Sometimes, as he observes Dipper’s determination and curiosity about the strange and the unknown, Ford is delighted to be reminded so clearly of his younger self.
The rest of the time, his mind prickles with an elusive dread.
The sun is low in the sky, and the shadows have lengthened, by the time they return from their walk in the woods. As they make their way toward the Mystery Shack, Dipper has stopped chattering about talking trees, and started chattering about chess problems.
Ford says, “I’d be happy to play against you someday,” and reaches out to ruffle the boy’s hair. It’s been too long since he had a worthy opponent…
(“Your move, IQ. Whoa, even I wasn’t expecting that!”)
Ford’s hand freezes.
(“The last guy took a lot longer than this to learn the rules of inter-dimensional chess. I knew you’d be a quick study.”)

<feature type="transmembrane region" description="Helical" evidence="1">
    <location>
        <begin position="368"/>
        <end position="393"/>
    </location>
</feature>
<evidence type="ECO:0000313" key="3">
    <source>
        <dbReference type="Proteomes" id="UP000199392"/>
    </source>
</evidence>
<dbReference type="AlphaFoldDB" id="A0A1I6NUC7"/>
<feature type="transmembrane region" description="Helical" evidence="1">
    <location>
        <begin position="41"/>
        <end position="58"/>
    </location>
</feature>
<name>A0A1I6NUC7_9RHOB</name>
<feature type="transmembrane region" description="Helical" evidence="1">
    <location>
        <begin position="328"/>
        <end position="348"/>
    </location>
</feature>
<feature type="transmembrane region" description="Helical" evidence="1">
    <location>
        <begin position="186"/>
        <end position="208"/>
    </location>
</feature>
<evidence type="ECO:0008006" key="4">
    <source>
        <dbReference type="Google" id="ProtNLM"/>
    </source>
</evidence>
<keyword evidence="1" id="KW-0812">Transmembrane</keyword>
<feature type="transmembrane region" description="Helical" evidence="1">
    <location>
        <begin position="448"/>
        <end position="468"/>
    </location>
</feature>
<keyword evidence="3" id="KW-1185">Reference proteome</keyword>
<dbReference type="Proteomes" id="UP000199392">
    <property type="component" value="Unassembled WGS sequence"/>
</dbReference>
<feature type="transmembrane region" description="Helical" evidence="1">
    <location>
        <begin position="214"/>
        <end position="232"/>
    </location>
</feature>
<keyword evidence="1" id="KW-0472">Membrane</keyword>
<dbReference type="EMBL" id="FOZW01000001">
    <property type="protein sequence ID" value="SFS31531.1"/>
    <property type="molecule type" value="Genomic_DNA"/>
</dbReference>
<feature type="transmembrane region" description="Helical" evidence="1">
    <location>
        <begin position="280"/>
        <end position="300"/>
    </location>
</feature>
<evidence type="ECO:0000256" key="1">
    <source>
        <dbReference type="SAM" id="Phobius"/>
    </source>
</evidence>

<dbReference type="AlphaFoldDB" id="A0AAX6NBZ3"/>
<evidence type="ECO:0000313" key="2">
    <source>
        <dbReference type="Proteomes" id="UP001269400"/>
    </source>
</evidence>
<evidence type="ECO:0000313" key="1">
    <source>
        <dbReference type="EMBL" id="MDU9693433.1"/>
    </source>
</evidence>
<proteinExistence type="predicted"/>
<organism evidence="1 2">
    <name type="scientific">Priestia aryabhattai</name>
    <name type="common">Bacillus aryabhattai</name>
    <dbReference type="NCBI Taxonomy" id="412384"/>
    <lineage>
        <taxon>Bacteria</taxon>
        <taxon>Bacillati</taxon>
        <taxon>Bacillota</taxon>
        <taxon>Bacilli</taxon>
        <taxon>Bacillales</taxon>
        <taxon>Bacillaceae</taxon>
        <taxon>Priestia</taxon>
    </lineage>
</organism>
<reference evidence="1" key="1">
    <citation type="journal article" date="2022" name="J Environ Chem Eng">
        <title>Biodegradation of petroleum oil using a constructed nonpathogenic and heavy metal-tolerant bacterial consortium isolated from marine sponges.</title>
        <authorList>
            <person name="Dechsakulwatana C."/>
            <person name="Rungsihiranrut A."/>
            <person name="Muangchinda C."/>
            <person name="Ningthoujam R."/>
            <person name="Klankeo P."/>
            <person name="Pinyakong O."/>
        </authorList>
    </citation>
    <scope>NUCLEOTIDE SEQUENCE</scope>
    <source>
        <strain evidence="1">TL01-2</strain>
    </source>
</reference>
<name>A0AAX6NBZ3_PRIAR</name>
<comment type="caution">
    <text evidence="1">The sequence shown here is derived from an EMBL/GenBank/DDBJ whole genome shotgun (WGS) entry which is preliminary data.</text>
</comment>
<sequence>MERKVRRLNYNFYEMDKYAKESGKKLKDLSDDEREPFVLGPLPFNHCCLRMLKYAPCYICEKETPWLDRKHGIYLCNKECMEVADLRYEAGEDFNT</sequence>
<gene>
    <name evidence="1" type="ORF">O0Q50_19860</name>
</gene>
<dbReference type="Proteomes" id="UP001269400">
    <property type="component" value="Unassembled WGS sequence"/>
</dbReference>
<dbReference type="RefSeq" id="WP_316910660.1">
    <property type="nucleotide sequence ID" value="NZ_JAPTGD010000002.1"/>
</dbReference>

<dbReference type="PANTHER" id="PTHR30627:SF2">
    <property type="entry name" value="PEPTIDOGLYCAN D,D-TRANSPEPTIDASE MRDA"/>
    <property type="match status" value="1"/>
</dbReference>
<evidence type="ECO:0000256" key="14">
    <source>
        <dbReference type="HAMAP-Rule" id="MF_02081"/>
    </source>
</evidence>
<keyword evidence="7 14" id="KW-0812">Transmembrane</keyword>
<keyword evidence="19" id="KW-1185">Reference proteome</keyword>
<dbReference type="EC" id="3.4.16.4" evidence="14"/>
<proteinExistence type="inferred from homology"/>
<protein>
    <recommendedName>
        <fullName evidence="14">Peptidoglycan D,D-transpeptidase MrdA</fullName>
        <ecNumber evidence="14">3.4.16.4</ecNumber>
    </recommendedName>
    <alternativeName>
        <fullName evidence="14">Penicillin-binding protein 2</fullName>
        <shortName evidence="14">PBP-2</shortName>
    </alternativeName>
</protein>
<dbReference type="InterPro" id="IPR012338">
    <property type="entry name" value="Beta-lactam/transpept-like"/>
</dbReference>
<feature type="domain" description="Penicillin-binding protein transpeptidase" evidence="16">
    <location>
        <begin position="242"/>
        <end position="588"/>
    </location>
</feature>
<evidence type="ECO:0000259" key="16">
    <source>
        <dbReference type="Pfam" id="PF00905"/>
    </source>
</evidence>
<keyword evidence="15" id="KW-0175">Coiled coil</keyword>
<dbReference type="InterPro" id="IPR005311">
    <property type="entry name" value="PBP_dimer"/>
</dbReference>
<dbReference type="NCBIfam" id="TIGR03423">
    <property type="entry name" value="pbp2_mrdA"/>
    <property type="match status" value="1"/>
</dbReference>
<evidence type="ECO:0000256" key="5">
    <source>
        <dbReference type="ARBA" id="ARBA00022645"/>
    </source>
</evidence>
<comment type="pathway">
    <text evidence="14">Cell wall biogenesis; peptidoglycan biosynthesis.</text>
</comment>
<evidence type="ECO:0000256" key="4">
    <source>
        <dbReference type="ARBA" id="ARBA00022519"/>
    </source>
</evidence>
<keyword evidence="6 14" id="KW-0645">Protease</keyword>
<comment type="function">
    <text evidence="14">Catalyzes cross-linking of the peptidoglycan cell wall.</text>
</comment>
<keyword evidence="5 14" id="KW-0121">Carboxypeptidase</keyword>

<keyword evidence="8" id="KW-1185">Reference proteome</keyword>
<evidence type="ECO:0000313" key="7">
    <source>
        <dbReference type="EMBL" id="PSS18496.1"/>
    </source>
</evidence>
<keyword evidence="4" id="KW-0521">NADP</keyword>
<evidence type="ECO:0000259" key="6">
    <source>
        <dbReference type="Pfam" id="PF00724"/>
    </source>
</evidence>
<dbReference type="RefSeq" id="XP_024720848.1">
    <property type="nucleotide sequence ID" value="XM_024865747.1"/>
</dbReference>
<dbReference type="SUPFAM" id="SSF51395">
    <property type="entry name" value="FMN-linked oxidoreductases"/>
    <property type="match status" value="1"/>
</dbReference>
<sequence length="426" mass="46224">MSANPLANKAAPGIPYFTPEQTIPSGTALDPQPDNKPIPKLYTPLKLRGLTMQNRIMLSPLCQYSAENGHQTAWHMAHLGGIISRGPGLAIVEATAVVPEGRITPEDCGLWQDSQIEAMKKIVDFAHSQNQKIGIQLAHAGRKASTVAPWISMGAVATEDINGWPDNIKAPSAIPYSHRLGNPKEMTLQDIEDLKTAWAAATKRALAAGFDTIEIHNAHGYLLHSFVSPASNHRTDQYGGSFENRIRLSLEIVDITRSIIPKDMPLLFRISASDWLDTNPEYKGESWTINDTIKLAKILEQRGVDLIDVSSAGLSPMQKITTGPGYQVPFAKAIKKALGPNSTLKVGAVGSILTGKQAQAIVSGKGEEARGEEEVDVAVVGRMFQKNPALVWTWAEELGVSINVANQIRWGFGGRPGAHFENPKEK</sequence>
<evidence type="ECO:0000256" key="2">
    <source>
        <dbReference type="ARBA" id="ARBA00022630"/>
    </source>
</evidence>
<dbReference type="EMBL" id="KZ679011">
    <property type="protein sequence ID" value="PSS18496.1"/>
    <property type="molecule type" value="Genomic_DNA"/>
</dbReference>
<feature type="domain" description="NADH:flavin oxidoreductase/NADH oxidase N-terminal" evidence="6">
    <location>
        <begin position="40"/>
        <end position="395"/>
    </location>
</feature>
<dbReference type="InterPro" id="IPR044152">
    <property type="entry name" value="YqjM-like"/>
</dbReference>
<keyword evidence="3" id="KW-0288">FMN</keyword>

Abruptly, he pulls his hand away.
Dipper steps back. “What is it? Did I do something wrong?”
Somehow, thirty years haven’t dimmed the memory of Bill Cipher’s voice as he praised Ford’s intellect and curiosity. The flattery jolted him like strong coffee or the crackle of electricity, or like each new paranormal discovery. Time hasn’t let him forget how it felt to lay his thoughts bare for the demon’s perusal. Nor has he forgotten the sensation of Bill’s hand, at once so alien and so familiar, running through his hair.
(“You can trust me, Fordsy!”)
Anger and nostalgia swirl into a poisonous mix as Ford recalls their years together, before disaster and betrayal, and the terrifying, exhilarating realization that he would have done anything that his muse wanted, no matter how dangerous…
(“Dipper, do you trust me?”)
…and wouldn’t Dipper do anything that his mentor asked of him?
Ford attempts his most reassuring smile, and is relieved and sickened when Dipper relaxes visibly in response. “You did nothing wrong,” he says. “Not a thing.”